July 15, 2012
It all started with a conversation with Dwolla‘s Ben Milne at the local Des Moines Irish Pub.
“Ben basically said, ‘You have access to this community and a group of people who are eager for a better solution. So create a better solution.’ He was daring me to start a company,” says Emma Peterson.
So that’s exactly what the then 21-year-old band manager did. Tikly, an online ticket service for bands and venues, was born from the frustration Peterson faced during her experiences running the show for The Nadas, an Ames, Iowa based indie-rock outfit.
“The ticketing companies we worked with completely screwed up the experience of supporting their bands,” says Peterson. “We couldn’t get any of our fans to buy tickets in advance. Why would they buy their tickets in advance when it’s $5 to $10 more expensive than buying it at the door? That’s really problematic for small touring bands – many of whom are entrepreneurs in their own right.”
Tikly gives bands and venues an alternative to these traditional ticketing agencies through providing a simplified process of distributing e-tickets. The fees are straight forward: 10% for all tickets between $10 and $75, a $1 fee for tickets $10 or less, and a cap of $7.50 for tickets over $75. She’s not reinventing the wheel, just improving upon it. “With Tikly, bands and venues can sell tickets at their poster price. There are no hidden fees waiting for the user on the checkout page,” adds Peterson.
Early to Entrepreneurship
Peterson admits that running a startup at the age of 22 is no easy task. “The biggest challenge is my lack of experience. Even trying to get a job out of school proved to be difficult. Three of the companies I interviewed with all really liked me, but said I didn’t meet their experience requirements. One of those employers recently reached out saying that she knew she’d eat her words,” adds Peterson with a laugh.
“Where I do excel, however, is I’m able to admit when I don’t know.”
And because of this, Peterson has surrounded herself with a community of entrepreneurs who do know. In addition to Milne’s mentorship, Tikly’s other co-founder and CTO is Brian Hemesath, the current CEO at VolunteerLocal, a volunteer management SaaS, and former chief executive at Catchwind, a mobile marketing firm. Another of Tikly’s top advisors is Dwolla’s COO, Charise Flynn.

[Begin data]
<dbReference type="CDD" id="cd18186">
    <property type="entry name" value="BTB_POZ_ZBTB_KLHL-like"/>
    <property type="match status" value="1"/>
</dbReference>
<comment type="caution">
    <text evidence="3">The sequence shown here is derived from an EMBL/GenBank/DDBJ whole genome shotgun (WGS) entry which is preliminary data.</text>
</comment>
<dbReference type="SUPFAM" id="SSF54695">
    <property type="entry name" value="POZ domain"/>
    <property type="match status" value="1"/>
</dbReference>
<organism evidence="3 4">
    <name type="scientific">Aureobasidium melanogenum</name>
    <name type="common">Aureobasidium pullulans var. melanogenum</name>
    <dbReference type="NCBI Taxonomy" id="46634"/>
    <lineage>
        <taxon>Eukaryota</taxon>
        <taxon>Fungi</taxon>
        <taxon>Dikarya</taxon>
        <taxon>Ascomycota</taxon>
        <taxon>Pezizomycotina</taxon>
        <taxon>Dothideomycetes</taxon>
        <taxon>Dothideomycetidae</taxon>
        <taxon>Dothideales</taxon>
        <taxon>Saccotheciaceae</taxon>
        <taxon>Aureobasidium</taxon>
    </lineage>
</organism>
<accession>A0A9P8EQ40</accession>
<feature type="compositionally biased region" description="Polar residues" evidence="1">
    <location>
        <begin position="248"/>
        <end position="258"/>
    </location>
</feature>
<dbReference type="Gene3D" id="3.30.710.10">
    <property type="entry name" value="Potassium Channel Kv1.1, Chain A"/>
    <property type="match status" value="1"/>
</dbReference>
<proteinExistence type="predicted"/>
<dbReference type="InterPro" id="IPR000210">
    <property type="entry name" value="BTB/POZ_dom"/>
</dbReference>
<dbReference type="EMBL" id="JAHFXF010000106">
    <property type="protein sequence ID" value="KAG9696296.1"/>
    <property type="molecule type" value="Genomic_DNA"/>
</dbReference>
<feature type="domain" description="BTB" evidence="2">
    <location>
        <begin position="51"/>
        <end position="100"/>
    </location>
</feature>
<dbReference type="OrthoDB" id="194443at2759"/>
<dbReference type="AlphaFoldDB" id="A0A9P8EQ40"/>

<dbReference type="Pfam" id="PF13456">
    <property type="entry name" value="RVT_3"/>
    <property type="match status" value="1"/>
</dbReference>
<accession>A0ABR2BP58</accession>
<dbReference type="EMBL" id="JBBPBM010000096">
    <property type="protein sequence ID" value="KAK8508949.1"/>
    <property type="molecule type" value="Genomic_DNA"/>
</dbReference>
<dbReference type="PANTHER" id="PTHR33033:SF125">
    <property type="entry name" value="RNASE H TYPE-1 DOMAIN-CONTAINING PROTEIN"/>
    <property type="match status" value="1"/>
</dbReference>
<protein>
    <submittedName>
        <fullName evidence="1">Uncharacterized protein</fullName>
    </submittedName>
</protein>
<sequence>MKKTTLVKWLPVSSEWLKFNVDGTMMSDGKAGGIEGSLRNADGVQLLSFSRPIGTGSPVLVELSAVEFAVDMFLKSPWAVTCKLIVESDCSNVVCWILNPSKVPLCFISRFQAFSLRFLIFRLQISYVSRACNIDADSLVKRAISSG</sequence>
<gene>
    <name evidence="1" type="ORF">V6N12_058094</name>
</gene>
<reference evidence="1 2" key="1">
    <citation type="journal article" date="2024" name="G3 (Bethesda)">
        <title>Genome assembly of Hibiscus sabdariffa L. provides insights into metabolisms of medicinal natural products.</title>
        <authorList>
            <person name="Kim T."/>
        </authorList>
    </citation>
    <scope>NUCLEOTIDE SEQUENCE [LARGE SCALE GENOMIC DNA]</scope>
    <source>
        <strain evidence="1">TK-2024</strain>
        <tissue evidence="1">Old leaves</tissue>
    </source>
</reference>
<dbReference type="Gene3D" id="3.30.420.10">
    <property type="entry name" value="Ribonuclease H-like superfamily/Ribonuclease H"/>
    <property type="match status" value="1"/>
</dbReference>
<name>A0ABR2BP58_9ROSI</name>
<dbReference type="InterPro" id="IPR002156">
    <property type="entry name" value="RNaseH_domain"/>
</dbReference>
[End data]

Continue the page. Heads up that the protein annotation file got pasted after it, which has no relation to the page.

But barely being of legal drinking age while running a company can have its advantages. “It’s opened a lot of doors. I mean, my story is a large part of the reason we’re having this conversation.” Touché.
Starting Up vs. Higher Education
Graduating at the ripe age of 20 years, I couldn’t help but wonder why Peterson chose the route of starting up as opposed to pursuing higher education. What drove her to entrepreneurship?
“I did get accepted to grad school at UNI [University of Northern Iowa]. I had the opportunity of being a 23 year old with my masters. I quickly realized however, this was a time in my life where there’s next to no risk. I spent a year traveling the country with my favorite band.”
Additionally, Peterson admitted she was unsure of which track to pursue. Now she serves on UNI’s advisory board for the interactive digital studies curriculum, saying, “that’s probably the route I would have ended up going.” In other words, instead of being a student of the curriculum, she’s actively shaping it.
The Des Moines Startup Scene
“Des Moines has a pretty incredible startup scene. There’s definitely a feeling that we’re all in this together.” Her point instantly hit home when I realized that Tikly’s story was tipped to me by a fellow Des Moines startup CEO. “There’s no better example of this than the support we’ve received through our incubator StartupCity Des Moines,” where both Flynn and Hemesath act as mentors.
“Whenever I talk to people from outside of the area, they always ask if I’m going to move my company to LA or New York. My response is always the same: ‘I’m going to build this company in the land of No Coast.’ There are so many opportunities for us here. It can be done.”
Are you managing a band or running a music venue? Head on over to Tikly and let us know what you think.
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